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Submission Summary: 0 pending, 289 declined, 73 accepted (362 total, 20.17% accepted)

+ - How 1980s hackers used bulletin boards to learn about heavy metal->

Submitted by hessian
hessian (467078) writes ""In the 80s, BBSes were the most important thing to the hacker world. They were where people met, talked, exchanged information," said legendary hacker Erik Bloodaxe, whose exploits with the hacker group Legion of Doom stirred many imaginations back in the day. "They were the central meeting places where you could find those people who actually cared about the same things you cared about."

"Most of the people in my peer group would be calling bulletin boards daily and were phone phreaks, so their long-distance calls were free. It was basically like being a regular on 4chan or Reddit, but thirty years ago. So we would talk about niche topics like metal that were very hard to find out about unless you, say, lived in a big city or college town and knew the right people/right places to go," said Grandmaster Ratte, a member of the Cult of the Dead Cow well-regarded in hacker circles. "Instead, you had access to people from all over the world, many of whom were very knowledgeable. I learned about tons of interesting subcultures via BBSs that I never would have known about until the Internet came along," he added."

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+ - Election candidate arrested over Churchill speech->

Submitted by hessian
hessian (467078) writes "A candidate in the European elections has been arrested after making a speech quoting from a book by Winston Churchill about Islam.

Paul Weston, chairman of the far right Liberty GB party, was making the speech on the steps of Winchester Guildhall, Hampshire, on Saturday, when a member of the public complained to police and he was arrested.

He had been reading from Churchill's book The River War, written in 1899 while he was a British army officer in Sudan."

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+ - An Interview With the Founder of the Oldest & Longest-Running Metal Website->

Submitted by hessian
hessian (467078) writes "One of – or the originator of metal on the Internet is Death Metal Underground which was started back in the 1980s on a bulletin board system. I had the opportunity of asking the founder, Brett Stevens, a few questions regarding the website’s history and the current state of heavy metal. We had a lot to talk about, about loads of interesting and controversial topics like elitism, sexism, the underground and why metal is not a form of “entertainment”."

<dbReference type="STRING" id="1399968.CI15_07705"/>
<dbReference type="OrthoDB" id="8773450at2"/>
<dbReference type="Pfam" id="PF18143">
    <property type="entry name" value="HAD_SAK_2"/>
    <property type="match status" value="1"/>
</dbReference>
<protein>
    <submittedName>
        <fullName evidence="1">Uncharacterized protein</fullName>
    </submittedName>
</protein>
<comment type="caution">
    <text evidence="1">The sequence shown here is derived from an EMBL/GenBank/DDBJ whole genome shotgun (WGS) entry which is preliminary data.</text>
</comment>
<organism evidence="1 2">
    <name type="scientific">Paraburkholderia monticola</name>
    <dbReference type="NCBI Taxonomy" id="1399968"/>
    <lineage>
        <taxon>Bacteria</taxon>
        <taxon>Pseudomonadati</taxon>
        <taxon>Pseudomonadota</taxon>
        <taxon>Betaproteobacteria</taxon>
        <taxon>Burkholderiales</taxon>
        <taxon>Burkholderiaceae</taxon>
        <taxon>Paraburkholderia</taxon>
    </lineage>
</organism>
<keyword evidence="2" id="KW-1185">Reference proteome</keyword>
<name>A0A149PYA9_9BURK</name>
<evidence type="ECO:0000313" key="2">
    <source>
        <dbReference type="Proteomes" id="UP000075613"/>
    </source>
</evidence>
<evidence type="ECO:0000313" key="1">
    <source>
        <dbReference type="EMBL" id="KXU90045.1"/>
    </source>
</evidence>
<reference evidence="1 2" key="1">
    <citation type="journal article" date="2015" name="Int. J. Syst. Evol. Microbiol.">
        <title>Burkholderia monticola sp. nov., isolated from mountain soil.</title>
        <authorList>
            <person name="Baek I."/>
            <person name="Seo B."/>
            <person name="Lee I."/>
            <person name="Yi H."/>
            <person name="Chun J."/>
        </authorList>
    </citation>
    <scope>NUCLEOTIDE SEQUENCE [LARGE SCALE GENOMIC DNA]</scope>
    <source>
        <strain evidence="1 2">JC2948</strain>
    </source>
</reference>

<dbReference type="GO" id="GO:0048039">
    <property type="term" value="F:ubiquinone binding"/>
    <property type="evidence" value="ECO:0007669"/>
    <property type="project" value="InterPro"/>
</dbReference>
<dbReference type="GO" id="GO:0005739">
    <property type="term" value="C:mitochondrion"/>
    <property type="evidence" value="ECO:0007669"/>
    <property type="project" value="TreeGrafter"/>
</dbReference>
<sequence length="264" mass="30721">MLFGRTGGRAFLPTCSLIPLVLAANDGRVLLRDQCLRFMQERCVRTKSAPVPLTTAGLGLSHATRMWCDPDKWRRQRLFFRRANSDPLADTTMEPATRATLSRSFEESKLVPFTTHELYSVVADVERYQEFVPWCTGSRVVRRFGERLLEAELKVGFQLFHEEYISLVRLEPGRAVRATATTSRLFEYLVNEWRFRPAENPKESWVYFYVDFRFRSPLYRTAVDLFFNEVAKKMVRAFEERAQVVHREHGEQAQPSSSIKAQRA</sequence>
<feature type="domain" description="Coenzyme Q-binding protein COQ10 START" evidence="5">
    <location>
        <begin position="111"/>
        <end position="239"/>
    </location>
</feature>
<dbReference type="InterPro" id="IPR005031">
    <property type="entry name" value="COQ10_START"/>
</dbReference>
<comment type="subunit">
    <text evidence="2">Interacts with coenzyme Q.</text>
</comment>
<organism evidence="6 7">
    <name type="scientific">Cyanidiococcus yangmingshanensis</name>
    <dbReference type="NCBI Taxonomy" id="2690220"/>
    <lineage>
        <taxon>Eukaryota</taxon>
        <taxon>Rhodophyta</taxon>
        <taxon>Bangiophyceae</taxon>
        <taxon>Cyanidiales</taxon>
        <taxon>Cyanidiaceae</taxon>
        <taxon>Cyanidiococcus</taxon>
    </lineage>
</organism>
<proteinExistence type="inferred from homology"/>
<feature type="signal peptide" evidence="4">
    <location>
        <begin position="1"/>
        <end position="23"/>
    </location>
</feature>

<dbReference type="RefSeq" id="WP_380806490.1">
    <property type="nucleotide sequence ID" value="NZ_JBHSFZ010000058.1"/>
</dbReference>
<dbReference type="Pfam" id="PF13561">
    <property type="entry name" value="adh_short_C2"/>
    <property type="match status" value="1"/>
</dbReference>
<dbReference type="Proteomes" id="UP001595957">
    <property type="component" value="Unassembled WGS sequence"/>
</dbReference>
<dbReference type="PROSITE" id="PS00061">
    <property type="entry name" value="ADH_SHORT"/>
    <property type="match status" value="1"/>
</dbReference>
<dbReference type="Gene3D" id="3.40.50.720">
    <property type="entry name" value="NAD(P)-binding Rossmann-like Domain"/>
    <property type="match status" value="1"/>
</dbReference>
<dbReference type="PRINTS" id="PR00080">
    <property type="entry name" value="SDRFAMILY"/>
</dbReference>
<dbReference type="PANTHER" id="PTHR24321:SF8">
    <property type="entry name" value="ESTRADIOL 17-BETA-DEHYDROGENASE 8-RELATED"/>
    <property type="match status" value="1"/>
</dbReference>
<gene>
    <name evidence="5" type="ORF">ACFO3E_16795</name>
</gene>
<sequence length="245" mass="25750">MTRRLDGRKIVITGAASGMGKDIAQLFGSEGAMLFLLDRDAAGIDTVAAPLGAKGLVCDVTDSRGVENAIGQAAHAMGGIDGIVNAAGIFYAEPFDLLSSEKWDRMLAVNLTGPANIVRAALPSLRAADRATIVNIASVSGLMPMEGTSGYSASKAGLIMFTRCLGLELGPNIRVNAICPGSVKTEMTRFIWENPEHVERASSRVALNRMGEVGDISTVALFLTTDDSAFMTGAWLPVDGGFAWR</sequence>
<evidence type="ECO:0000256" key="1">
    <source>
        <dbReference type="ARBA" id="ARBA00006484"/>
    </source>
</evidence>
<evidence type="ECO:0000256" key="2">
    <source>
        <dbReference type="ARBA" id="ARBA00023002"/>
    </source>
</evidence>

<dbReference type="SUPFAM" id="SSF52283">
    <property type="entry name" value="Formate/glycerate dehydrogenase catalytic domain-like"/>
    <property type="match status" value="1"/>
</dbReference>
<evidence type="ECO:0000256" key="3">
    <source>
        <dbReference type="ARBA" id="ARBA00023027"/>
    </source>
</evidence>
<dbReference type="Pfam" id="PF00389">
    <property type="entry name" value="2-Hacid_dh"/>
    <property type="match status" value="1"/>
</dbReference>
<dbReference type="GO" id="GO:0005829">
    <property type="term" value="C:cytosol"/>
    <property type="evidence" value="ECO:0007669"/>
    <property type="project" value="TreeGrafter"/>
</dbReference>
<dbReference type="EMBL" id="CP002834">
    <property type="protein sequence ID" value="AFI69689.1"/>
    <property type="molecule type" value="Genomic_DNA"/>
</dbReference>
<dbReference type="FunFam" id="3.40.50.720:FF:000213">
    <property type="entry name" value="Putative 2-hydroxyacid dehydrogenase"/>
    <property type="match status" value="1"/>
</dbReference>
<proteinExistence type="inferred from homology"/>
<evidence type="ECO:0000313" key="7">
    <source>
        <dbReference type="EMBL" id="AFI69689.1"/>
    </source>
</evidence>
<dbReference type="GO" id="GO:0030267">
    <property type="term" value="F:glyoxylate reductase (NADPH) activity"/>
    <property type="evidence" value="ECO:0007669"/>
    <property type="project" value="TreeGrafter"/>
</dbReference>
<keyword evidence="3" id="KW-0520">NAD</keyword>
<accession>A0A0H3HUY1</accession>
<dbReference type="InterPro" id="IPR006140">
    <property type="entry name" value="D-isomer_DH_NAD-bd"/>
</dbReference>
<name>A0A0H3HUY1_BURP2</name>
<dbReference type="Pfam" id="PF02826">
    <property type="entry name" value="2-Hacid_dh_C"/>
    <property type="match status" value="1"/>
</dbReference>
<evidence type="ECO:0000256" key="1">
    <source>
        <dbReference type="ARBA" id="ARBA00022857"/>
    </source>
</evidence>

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+ - How heavy metal influenced hackers->

Submitted by hessian
hessian (467078) writes ""[Y]oung hackers tend to imagine themselves as renegades living outside the law, so the music associated with that at the time was certainly heavy metal," Bloodaxe added when queried about the heavy metal connection. While he personally lived on a steady diet of Queensryche, Metallica, Iron Maiden and Judas Priest, he knew others had different tastes. And yet, there were still heavy metal connections.

"Most of the people in my peer group would be calling bulletin boards daily and were phone phreaks, so their long-distance calls were free. It was basically like being a regular on 4chan or Reddit, but thirty years ago. So we would talk about niche topics like metal that were very hard to find out about unless you, say, lived in a big city or college town and knew the right people/right places to go," said Grandmaster Ratte, a member of the Cult of the Dead Cow well-regarded in hacker circles. "Instead, you had access to people from all over the world, many of whom were very knowledgeable. I learned about tons of interesting subcultures via BBSs that I never would have known about until the Internet came along," he added."

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+ - "Piracy is stealing! Piracy is killing the ___ industry!"->

Submitted by hessian
hessian (467078) writes "I asked him how one went about trading software. He looked at me like total noob but he smiled anyway. “See those lists.” he said pointing to 8 foot tall listings of fan-folded paper hanging ceiling to floor behind most of the computers. “Just look down the list, find the disk number, go to the box and take the disk. Then copy it and put it back.”"